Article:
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Anyone a pilot?

Discussion in 'Survival/Preparedness Forum' started by emt1581, Feb 12, 2012.

  1. emt1581

    emt1581 Curious Member

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    For the past few years I've gained interest in getting my pilot's license. Today I ran into my motorcycle course instructor who's also got his pilot's license and he was talking to me about getting started.

    Seems like it'd take between 50-100 hours of air time (thought most I'd read online say it's a few hundred to a few thousand hours). It'd also cost around $8K for everything. But he said once you have it you are good to go. Then it's just $100/hr to rent the planes locally or wherever.

    In regard to S&P I'm just thinking that'd be a nice skill to have. Not only would you have the slim chance of being able to fly to wherever you wanted any time you wanted but in a TEOTWAWKI if you came upon a plan you'd be able to fly it. Now I'm sure there are codes and keys specific to each aircraft...but still I can think of many SHTF's that being a pilot would come in handy for.

    So is anyone licensed as a pilot? What are your thoughts on the issue?

    Thanks

    -Emt1581
     
  2. IrishSheepdog54

    IrishSheepdog54

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    I have about 5000 hours or so (haven't updated my logbook in a long time), and used to be a captain for a regional airline. I've flown a bunch of stuff, including helicopters and gliders. Honestly, it's a good skill to have, but it's not like in the movies where you can jump into a plane and know how to operate it with ease.

    I haven't flown a single engine prop in 8 or 9 years. I could probably figure it out in a few minutes if the SHTF, but I think my firearms skills are more helpful.

    Flying is an outstanding hobby though! I can't wait until I have disposable income and can afford to rent a plane again. Too many expenses and debt right now to do it.
     

  3. emt1581

    emt1581 Curious Member

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    Right I figured as much about hoping in and flying any plane off. But initially, after seeing the prices on ebay and such, I figured buying one wasn't bad. However, the UPKEEP would be the issue and easily more expensive than the initial cost of a used one within a few years.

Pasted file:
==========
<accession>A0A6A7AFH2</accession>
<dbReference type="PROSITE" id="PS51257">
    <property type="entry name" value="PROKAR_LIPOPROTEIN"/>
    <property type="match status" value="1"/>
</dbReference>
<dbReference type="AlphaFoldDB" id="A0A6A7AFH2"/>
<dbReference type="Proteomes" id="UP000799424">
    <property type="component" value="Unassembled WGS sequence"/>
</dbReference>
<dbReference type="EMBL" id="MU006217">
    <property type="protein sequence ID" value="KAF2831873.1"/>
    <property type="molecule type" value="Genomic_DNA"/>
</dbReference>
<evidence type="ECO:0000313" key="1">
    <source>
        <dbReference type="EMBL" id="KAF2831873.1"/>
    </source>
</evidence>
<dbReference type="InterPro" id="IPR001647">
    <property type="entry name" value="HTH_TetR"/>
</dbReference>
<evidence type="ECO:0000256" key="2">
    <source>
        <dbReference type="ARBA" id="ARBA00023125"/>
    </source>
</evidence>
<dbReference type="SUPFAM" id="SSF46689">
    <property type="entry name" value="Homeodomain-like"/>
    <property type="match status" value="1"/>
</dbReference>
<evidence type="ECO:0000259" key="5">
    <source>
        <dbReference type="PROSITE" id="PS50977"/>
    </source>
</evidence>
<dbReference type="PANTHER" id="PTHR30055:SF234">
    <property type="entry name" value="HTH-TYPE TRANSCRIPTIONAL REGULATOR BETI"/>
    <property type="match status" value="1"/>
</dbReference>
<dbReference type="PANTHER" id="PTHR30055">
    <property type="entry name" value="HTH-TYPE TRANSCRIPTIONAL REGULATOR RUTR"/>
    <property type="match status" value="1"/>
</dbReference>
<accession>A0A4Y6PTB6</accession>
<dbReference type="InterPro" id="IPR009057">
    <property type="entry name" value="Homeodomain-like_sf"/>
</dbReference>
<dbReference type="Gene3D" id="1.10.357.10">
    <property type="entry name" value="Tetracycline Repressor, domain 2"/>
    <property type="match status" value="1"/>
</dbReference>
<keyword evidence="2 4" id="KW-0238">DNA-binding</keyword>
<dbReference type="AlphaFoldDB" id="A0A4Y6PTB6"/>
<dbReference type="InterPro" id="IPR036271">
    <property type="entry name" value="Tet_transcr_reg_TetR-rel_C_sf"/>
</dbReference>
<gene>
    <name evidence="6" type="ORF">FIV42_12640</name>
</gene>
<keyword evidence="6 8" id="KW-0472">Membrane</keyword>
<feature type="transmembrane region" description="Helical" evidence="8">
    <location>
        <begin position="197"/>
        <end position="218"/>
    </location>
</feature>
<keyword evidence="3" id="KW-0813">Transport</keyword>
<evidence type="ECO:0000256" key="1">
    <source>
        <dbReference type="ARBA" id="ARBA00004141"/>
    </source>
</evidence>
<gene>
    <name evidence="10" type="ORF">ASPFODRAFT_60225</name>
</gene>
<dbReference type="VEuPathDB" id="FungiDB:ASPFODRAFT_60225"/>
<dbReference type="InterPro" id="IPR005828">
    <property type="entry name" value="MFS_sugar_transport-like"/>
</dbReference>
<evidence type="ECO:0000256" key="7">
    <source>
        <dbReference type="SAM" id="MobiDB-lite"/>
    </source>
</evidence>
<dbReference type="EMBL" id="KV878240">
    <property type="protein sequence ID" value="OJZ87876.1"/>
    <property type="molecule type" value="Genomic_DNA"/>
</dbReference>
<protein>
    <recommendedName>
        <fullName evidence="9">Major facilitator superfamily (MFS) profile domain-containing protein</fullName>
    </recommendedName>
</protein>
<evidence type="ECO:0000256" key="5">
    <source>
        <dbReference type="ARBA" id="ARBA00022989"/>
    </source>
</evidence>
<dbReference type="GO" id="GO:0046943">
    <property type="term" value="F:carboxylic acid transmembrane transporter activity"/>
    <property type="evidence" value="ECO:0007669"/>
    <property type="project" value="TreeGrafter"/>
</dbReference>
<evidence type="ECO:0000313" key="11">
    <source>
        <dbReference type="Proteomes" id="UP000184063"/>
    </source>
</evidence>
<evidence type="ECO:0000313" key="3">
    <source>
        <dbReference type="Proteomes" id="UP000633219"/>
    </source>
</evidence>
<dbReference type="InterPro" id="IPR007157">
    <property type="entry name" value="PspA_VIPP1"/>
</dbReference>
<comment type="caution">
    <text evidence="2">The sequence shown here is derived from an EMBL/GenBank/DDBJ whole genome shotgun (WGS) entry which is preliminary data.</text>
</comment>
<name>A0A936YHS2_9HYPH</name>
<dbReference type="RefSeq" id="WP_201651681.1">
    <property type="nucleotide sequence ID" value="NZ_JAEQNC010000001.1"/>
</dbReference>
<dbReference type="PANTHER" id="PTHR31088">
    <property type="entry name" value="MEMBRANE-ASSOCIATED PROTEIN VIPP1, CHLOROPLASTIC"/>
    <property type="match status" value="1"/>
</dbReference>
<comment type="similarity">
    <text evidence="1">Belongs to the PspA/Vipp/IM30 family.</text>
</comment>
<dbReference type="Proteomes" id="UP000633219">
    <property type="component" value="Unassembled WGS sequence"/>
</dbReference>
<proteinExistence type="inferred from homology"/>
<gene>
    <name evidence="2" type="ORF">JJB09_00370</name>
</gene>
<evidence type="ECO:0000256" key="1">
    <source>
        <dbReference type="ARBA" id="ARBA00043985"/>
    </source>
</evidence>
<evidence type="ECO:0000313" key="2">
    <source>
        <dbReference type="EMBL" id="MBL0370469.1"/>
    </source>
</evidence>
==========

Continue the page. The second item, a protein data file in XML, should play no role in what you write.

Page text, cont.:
But how awesome would that be....with enough property...to have your own plane and be able to fly wherever whenever!! If it weren't for the maintenance costs I'd start saving for one. Even if not buying it, being able to rent it for the week/end and go wherever in a few hours..again...pure awesomeness.

    -Emt1581
     
  4. cowboy1964

    cowboy1964

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    It's one expensive hobby, no doubt. I wouldn't do it just because you think it might be a nice survival skill to have. I always had a life-long dream to do it.

    I've been out of it for years but have been considering getting back into it in some way as I get more disposable income. I've always wanted to get into sailplanes (though Ohio ain't exactly great sailplaning territory) or maybe gyros.

    If you did have your own plane though it does provide a great and unique bug out option, depending on the circumstances.

    [​IMG]
     
    Last edited: Feb 12, 2012
  5. Dalton Wayne

    Dalton Wayne Epic mustache Millennium Member

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    Unless you plan on flying a lot It's not worth it Will be dangerous

    Sent from my SPH-M820-BST using Tapatalk
     
  6. emt1581

    emt1581 Curious Member

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    Interesting looking vehicle...I'm guessing that's either a sailplane or gyro... :dunno:

    Never heard of either.

    Learning to fly helicopters and learning to fly planes are two totally different licenses though...no?

    In any case, unless there is something that needs close to zero monthly maintenance I wouldn't want to buy one.

    Thanks for the pic!!

    -Emt1581
     
  7. MadMonkey

    MadMonkey Spershul Furces

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    Looking forward to getting my license when I return to the States... finally have a job where I can afford it!
     
  8. emt1581

    emt1581 Curious Member

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    Anyone know of any websites that will show me the things I'd need to know/memorize/learn for getting my license (single prop fixed wing)?

    If it's tons of logarithms and theories I'm not sure I'd do well but if it's equations and knowing lots of limits/standards...that wouldn't be to bad.

    Thanks

    -Emt1581
     
  9. firefighter4215

    firefighter4215

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    It's a very expensive hobby, but can be a lot of fun. If you are a fair weather pilot the danger factor is reduced. The key to making it as safe as possible is to pay attention to everything. Don't get tunnel vision. It can be as challenging as you want it to be as well. Flying on a calm, cloudless day with great visibility isn't nearly as challenging as when the crosswind kicks up to 25-30 knots in weather. It can be whatever you want to make of it, if that makes sense. Have fun!